The CDC slides presented on Wednesday were not transparent relative to process and failed to disclose the names, affiliations, and conflicts of interest of the individuals who participated in the construction of these guidelines. The presenters refused to provide any information other than to read exactly what was written on the slides even when asked directly by audience members to disclose the processes and people who had developed these prescribing guidelines. Since CDC has traditionally not involved itself in developing and disseminating medication prescribing guidelines, and these recommendations are not consistent with current established guides for managing chronic pain with opioids, these process and participant questions are essential to understand.
A statement was made early in the presentation that it is acceptable and common practice to develop clinical recommendations even when there is a limited or non-existent base of evidence for (or against) the recommendation. In those cases, the standard is to convene expert clinicians with vast experiences in the condition and develop consensus around optimal approaches. CDC itself developed and published an analysis of existing guidelines that logically should have been the foundation for these new guidelines.
While there may be slight variances among organizations on specific guideline inclusions or recommendations, there is a broad conformity that extends beyond the focus of the new guidelines. By addressing only how to limit or avoid opioids, the new guidelines will inevitably result in fewer prescriptions overall - including those needed by patients with legitimate medical needs. Chronic pain advocacy organizations hear daily from increasing numbers of constituents who are not being able to access the opioid medications they’ve relied on to live with their chronic painful conditions. That is not an outcome that anyone involved in chronic pain and prescription opioid diversion and abuse wants but this guideline will produce.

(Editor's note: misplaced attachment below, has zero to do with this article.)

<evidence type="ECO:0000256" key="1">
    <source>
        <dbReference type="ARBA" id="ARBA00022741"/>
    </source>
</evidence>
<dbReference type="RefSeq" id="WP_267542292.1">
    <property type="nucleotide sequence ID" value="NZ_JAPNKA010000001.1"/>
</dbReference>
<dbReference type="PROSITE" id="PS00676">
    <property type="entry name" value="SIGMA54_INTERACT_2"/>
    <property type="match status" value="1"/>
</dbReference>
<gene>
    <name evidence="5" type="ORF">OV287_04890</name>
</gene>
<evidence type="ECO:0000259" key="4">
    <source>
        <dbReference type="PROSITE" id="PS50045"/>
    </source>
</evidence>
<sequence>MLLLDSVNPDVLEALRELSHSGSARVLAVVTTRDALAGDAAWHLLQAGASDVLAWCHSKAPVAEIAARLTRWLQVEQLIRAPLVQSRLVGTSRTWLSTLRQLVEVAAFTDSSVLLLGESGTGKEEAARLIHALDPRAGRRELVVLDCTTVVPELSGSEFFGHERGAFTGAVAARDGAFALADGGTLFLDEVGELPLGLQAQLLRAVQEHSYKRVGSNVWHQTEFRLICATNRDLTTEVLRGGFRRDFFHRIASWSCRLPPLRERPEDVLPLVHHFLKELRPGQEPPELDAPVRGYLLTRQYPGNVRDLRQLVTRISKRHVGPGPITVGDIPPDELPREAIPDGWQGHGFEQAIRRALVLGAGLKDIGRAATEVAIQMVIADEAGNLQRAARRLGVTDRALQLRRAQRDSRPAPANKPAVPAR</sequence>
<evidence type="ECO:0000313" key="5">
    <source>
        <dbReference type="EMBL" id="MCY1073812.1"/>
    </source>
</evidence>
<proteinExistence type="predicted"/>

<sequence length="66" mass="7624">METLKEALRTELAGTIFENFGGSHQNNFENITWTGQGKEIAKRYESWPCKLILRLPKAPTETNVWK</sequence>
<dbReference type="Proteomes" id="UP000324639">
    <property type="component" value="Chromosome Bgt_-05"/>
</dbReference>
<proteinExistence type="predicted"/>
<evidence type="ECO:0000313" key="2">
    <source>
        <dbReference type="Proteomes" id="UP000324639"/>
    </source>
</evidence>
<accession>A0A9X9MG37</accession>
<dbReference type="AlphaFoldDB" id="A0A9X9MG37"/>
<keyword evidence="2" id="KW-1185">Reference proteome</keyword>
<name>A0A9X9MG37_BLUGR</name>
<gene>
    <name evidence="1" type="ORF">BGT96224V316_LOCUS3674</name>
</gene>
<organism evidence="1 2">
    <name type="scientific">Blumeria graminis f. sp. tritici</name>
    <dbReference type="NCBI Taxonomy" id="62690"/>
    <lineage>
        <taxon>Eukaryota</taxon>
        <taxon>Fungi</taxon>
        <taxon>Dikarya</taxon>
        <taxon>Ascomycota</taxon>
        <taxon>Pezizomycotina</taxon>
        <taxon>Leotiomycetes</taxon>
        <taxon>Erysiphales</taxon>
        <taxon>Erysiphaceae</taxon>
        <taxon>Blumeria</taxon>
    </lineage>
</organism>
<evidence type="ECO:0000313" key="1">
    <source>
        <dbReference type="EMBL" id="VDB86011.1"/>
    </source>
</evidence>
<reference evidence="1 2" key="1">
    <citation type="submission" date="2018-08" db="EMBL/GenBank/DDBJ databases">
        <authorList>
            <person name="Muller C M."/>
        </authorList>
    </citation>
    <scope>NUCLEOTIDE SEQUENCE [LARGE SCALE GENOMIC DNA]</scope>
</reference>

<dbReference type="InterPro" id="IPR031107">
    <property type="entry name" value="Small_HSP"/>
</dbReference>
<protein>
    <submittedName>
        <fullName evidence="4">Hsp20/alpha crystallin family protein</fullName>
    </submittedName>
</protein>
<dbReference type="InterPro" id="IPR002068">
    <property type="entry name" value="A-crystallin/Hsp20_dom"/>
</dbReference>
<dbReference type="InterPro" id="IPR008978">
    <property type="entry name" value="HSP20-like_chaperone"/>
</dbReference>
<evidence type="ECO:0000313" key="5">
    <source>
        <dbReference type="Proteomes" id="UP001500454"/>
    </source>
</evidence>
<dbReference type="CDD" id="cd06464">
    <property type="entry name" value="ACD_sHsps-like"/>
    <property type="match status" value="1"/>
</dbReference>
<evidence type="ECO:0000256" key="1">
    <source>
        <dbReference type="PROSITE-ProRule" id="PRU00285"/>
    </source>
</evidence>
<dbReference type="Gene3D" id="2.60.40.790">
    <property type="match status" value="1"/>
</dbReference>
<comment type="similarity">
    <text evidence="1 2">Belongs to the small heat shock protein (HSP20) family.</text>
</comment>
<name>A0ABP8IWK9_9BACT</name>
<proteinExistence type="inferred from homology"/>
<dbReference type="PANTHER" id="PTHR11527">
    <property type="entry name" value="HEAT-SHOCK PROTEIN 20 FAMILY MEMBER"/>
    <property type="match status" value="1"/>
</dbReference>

In fact, it is CDC’s singular focus on prescription opioid diversion, abuse, addiction, and overdose over any improved understanding of chronic pain incidence, prevalence, trends, and optimal interventions that reveals within CDC an extreme imbalance in its own risk-benefit sensibilities when it comes to this class of medications. In evaluating new medications for approved uses, FDA requires safety and efficacy trials that all approved opioid medications have met. Detailed prescribing instructions are developed based on proven studies. Yet the new guidelines ignore the FDA’s prescribing expertise, recommending different maximum daily doses that appear in no guidelines or package inserts.
We call on CDC to immediately compile, analyze, and report any and all chronic pain data it possesses, managed with or without opioids. Certainly any health condition that impacts one third of our country’s population should, by definition, have a place of priority in CDC’s mission and mandate. CDC has a Center for Chronic Disease Prevention and Health Promotion that reports on arthritis as part of its annual chronic disease monitoring. Diabetes, interstitial cystitis, inflammatory bowel disease are all programs within this center that have, at their core, chronic pain components and may contain useful data. CDC also fields an Annual CDC/NCHS National Health Interview Survey that reports on severe headache or migraine, low back pain, and neck pain among adults. Obviously, a better understanding of how to effectively treat chronic pain should be an essential component to any treatment prescribing guideline. What CDC presented this week is not that.